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NY Bridge Inspector Charges Wreak Havoc

Wednesday, July 20, 2016

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The safety of many bridges in Connecticut is now in question after the arrest earlier this year in New York of a bridge inspector accused of faking an inspection report.

Akram Ahmad, listed as 57 years old and living in Bridgeport, CT, was arrested in May after an investigation by the office of New York State Inspector General Catherine Leahy Scott allegedly found evidence that Ahmad falsified an inspection he was supposed to have performed in Hamilton County, New York.

The Charges

Ahmad has been charged in New York with Offering a False Instrument for Filing in the First Degree, Forgery in the Second Degree and Criminal Possession of a Forged Instrument in the Second Degree, all felonies. The charges stem from a 2013 inspection of a vehicular bridge in the town of Wells, NY, northwest of Albany.

NY Inspector General Catherine Leahy Scott
New York State Inspector General

The office of New York State Inspector General Catherine Leahy Scott (pictured) allegedly found evidence that Ahmad falsified a bridge inspection.

According to the inspector general, Ahmad, working for a private subcontractor, inspected the bridge in 2012 and noted certain deficiencies. The deficiencies were addressed that year, but when Ahmad filed an inspection of the same bridge in late 2013, he allegedly noted the same deficiencies, using the same language.

Local officials added that it would have been difficult to inspect the bridge at the time Ahmad said he did, because of snow and ice in the area. Early the next spring, an inspection showed that in fact the deficiencies Ahmad had allegedly noted did not exist.

At the time of the alleged bad inspection, Ahmad worked for DKI Engineering, a subcontractor for the New York Department of Transportation, according to the inspector general’s office. A request for comment from DKI wasn't returned as of Tuesday (July 19).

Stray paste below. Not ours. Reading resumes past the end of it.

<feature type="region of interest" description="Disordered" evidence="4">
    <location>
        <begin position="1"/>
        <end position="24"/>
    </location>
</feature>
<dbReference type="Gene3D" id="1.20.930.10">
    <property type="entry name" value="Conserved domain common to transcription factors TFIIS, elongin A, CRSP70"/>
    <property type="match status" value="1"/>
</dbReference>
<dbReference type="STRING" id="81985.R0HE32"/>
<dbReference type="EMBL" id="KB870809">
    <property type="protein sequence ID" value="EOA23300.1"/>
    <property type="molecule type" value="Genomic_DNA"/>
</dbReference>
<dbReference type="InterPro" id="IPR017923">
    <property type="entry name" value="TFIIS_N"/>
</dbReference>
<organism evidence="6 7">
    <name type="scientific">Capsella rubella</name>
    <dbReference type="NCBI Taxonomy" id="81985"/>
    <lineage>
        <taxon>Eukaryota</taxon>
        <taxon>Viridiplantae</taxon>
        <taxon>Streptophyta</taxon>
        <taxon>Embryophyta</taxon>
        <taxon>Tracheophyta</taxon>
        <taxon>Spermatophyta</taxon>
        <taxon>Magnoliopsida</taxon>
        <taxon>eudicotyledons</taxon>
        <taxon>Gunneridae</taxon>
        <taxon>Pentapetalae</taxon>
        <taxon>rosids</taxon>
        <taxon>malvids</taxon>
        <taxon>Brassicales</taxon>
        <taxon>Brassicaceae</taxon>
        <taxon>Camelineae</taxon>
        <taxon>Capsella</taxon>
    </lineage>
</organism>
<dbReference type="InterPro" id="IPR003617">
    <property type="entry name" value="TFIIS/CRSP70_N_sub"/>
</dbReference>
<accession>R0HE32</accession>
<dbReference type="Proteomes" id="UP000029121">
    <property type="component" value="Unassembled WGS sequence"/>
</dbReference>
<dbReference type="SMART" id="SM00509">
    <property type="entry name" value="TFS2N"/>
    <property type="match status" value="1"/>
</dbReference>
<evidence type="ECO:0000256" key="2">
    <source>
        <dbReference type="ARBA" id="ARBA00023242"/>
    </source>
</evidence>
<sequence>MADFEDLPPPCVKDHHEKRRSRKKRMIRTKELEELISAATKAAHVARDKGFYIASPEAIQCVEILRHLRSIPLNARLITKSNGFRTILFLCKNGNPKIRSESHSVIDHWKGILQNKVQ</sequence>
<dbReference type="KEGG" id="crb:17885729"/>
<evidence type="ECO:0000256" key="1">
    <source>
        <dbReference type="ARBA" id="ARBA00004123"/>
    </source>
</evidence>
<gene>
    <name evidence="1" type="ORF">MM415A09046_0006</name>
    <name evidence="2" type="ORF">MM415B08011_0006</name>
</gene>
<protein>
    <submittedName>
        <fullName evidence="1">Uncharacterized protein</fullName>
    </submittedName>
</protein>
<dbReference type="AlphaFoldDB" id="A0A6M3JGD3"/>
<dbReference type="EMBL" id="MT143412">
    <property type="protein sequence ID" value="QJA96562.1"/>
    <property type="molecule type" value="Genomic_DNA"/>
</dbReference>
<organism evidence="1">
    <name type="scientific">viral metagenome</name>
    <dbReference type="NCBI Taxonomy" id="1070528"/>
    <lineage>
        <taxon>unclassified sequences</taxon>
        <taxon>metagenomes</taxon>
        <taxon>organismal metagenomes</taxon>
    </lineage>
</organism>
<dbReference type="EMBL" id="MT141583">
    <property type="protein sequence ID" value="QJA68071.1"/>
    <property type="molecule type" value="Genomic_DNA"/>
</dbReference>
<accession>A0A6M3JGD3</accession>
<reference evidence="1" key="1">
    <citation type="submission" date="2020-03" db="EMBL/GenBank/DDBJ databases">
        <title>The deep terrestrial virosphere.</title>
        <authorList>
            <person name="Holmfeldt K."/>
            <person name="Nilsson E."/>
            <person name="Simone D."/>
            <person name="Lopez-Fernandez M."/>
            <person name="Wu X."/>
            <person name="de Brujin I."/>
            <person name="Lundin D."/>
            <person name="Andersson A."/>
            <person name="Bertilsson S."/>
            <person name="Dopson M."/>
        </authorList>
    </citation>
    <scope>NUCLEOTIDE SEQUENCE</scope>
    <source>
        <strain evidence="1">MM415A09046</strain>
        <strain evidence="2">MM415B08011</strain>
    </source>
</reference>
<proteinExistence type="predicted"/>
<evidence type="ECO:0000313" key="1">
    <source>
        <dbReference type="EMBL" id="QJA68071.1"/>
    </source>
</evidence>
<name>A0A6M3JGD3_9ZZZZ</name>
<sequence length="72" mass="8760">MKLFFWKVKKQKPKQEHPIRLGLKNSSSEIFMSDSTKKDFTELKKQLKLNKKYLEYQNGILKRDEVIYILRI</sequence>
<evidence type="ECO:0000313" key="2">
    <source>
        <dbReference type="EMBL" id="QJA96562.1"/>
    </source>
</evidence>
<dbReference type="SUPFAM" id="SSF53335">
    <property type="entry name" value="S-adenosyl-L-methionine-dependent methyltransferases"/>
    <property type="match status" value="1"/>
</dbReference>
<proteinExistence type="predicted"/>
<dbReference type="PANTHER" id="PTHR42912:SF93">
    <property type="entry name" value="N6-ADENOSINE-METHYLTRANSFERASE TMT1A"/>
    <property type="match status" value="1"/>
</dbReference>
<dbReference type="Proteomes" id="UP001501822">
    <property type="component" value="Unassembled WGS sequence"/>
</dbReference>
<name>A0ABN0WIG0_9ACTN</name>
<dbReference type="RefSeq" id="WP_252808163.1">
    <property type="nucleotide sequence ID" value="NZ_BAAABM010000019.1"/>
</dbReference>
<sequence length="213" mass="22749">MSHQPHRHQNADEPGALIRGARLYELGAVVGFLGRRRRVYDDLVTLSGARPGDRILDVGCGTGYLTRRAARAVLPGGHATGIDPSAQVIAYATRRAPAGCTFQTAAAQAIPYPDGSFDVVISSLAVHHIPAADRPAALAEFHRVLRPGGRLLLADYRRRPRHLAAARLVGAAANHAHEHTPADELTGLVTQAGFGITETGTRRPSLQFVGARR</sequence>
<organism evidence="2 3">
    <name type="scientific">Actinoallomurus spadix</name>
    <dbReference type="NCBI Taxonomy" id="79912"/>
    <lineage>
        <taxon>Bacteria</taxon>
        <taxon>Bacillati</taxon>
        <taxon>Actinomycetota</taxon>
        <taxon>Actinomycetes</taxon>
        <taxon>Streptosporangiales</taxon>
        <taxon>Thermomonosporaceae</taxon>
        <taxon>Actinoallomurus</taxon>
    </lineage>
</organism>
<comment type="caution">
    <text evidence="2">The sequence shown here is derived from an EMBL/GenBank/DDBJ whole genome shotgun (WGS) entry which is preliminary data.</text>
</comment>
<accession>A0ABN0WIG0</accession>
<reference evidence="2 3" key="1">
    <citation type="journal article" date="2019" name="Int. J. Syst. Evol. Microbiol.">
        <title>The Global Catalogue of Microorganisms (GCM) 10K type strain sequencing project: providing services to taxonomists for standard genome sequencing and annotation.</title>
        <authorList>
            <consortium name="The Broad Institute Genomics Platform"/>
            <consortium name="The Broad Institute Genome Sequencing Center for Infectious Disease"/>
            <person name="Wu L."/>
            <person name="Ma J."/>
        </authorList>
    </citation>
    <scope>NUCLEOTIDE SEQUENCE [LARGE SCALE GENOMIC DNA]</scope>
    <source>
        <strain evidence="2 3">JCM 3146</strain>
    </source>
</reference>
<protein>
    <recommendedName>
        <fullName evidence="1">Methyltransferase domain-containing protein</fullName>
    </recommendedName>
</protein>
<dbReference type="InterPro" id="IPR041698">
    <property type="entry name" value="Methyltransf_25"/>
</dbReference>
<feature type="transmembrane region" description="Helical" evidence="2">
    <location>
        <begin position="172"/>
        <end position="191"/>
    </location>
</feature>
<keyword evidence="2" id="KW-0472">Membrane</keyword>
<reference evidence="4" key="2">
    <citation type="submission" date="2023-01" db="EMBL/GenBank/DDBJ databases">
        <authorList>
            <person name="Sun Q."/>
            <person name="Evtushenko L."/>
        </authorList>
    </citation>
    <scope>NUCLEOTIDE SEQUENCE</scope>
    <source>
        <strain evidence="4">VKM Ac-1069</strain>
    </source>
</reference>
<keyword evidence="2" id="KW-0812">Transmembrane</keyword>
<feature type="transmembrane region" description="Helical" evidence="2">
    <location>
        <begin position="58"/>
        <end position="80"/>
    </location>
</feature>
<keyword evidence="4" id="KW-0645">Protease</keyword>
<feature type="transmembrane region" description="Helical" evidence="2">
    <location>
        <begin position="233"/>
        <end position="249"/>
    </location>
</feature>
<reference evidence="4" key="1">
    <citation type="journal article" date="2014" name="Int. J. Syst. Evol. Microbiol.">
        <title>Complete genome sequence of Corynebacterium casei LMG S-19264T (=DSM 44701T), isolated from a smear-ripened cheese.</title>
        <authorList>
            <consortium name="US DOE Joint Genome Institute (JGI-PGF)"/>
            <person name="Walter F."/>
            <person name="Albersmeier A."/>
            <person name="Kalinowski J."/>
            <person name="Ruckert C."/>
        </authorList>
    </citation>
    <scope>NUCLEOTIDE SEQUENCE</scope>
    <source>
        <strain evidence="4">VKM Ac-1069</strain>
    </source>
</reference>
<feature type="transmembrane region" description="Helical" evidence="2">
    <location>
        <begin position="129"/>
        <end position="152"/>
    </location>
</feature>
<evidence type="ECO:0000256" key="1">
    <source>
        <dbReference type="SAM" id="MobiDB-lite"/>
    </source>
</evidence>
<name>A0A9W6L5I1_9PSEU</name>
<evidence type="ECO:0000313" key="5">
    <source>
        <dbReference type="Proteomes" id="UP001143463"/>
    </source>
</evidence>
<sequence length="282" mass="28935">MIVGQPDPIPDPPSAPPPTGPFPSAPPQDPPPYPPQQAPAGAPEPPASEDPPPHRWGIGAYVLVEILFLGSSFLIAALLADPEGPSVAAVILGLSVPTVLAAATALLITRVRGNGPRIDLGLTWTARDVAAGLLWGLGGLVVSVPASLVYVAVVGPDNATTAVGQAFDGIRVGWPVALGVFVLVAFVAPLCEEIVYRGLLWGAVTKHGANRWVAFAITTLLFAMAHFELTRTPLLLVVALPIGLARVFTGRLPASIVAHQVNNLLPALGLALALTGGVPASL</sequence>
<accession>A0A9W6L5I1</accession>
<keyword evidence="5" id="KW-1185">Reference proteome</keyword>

Connecticut Connection

After the arrest, it came to light that Ahmad had been responsible for inspections of many Connecticut bridges.

The Hartford Courant reported that Ahmad was team leader on the inspections of 35 bridges the newspaper deemed “significant.” A representative of Connecticut’s Department of Transportation told the paper that those 35 bridges would be re-inspected. It’s unclear as yet what costs the state will pick up and what will be paid by the subcontractors that employed Ahmad.

Main St. bridge over Whitehead Highway
By John Phelan, CC BY-SA 3.0, via Wikimedia Commons

Bridges inspected by Ahmad include those that support two streets, and the Hartford Public Library in between them, over Whitehead Highway.

The Courant also spoke with a DOT engineer and union official who argued that at least 300 bridges in the state should be re-inspected to clear any doubt about previous inspections.

In Connecticut, Ahmad worked for engineering firm VB Tech; he also worked for American Structural Engineering in New York, according to the newspaper.

The Courant reports that bridges inspected by Ahmad that will have to be re-inspected include many on or over I-84 and I-91 in the state, and several in and around the city of Hartford, including bridges that support two streets, and the Hartford Public Library in between them, over Whitehead Highway.

Headed to Trial

Ahmad’s case in New York has not yet gone to trial.

“This defendant was entrusted with inspecting vital State infrastructure, but he corrupted the process and falsified his own work,” said New York Inspector General Leahy Scott. “I will not tolerate anyone employed or contracted by the State who shows clear disdain for such critical work.”

   

Tagged categories: Asia Pacific; Bridges; Criminal acts; EMEA (Europe, Middle East and Africa); Engineers; Inspection; Latin America; North America; Quality Control; Subcontractors

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